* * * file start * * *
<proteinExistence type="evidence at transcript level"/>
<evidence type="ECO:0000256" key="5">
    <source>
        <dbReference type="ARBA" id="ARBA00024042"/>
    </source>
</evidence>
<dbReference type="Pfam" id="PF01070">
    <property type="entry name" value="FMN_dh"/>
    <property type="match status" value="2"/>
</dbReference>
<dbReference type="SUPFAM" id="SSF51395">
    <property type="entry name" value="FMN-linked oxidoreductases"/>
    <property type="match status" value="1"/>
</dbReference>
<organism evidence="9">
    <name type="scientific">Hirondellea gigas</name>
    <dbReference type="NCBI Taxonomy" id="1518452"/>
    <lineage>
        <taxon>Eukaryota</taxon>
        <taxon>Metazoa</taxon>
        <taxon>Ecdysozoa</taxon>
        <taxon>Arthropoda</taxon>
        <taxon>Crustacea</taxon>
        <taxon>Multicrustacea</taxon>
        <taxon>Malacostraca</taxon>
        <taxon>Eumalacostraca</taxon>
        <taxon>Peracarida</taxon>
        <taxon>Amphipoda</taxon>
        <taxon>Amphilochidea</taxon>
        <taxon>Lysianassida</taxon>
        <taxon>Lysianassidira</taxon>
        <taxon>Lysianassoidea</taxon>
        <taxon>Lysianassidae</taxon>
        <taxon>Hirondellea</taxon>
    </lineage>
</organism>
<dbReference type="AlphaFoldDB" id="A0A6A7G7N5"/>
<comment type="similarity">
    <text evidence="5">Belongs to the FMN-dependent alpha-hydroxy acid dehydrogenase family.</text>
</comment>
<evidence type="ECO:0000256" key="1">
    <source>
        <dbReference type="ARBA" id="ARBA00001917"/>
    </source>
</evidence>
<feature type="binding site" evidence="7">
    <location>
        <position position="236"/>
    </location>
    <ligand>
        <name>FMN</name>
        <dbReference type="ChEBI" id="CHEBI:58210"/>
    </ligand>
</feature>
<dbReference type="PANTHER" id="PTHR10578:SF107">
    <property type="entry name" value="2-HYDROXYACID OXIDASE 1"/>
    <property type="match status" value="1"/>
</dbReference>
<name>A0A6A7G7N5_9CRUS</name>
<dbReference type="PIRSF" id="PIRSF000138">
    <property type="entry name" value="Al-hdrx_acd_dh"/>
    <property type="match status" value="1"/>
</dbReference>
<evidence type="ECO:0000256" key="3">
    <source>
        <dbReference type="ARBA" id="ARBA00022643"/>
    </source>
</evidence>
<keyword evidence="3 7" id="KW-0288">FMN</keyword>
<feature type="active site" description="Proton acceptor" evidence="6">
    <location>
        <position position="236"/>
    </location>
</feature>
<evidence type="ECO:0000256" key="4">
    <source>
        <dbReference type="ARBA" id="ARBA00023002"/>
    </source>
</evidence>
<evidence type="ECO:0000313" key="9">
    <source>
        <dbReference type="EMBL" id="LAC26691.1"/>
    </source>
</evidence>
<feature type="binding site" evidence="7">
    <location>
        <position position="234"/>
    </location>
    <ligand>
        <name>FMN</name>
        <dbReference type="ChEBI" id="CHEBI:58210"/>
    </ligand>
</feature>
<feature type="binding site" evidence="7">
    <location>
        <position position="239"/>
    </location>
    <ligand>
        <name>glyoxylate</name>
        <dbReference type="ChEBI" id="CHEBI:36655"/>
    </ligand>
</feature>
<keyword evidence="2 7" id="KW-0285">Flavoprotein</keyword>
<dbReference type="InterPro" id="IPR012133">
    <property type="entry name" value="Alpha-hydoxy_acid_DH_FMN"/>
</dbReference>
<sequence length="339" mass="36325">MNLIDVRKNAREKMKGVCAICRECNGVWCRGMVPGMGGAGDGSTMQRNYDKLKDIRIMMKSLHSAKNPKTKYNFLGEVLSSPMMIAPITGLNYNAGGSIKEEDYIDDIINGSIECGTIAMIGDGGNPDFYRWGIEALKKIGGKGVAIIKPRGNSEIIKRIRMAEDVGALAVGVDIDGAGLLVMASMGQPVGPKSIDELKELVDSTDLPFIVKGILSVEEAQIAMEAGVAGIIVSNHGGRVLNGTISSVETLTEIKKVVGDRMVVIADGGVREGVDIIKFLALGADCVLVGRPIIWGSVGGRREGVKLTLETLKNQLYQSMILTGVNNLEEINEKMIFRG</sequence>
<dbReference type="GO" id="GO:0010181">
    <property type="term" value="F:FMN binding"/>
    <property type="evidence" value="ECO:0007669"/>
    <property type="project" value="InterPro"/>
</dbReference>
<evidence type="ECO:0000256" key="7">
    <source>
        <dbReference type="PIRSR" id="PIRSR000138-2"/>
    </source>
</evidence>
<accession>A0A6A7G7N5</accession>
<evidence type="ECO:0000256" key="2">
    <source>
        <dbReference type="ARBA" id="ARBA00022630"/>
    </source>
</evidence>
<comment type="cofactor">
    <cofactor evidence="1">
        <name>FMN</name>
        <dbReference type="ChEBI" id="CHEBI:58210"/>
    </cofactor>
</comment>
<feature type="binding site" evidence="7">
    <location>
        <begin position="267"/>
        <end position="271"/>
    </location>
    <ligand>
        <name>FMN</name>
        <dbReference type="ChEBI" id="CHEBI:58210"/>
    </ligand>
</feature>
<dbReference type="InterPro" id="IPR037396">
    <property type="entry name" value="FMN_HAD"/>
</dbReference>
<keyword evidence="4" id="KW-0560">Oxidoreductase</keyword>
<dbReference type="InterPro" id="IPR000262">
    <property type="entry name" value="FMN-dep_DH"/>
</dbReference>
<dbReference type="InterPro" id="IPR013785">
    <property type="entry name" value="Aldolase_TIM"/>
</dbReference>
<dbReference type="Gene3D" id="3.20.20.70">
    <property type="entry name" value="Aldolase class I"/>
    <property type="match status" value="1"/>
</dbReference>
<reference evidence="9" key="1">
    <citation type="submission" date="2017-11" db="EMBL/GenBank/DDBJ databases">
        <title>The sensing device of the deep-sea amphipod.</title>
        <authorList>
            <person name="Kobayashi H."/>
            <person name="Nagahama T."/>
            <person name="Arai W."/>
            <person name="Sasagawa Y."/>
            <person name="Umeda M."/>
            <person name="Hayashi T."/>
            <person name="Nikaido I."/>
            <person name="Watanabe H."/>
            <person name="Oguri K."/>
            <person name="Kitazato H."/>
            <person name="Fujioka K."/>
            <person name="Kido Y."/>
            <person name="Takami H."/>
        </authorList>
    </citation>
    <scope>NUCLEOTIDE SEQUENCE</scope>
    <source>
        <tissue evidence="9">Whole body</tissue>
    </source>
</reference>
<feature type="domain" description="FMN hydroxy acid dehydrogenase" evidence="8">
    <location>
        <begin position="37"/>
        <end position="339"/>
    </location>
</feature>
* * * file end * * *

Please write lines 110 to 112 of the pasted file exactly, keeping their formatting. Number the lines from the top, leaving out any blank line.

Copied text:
    <property type="evidence" value="ECO:0007669"/>
    <property type="project" value="InterPro"/>
</dbReference>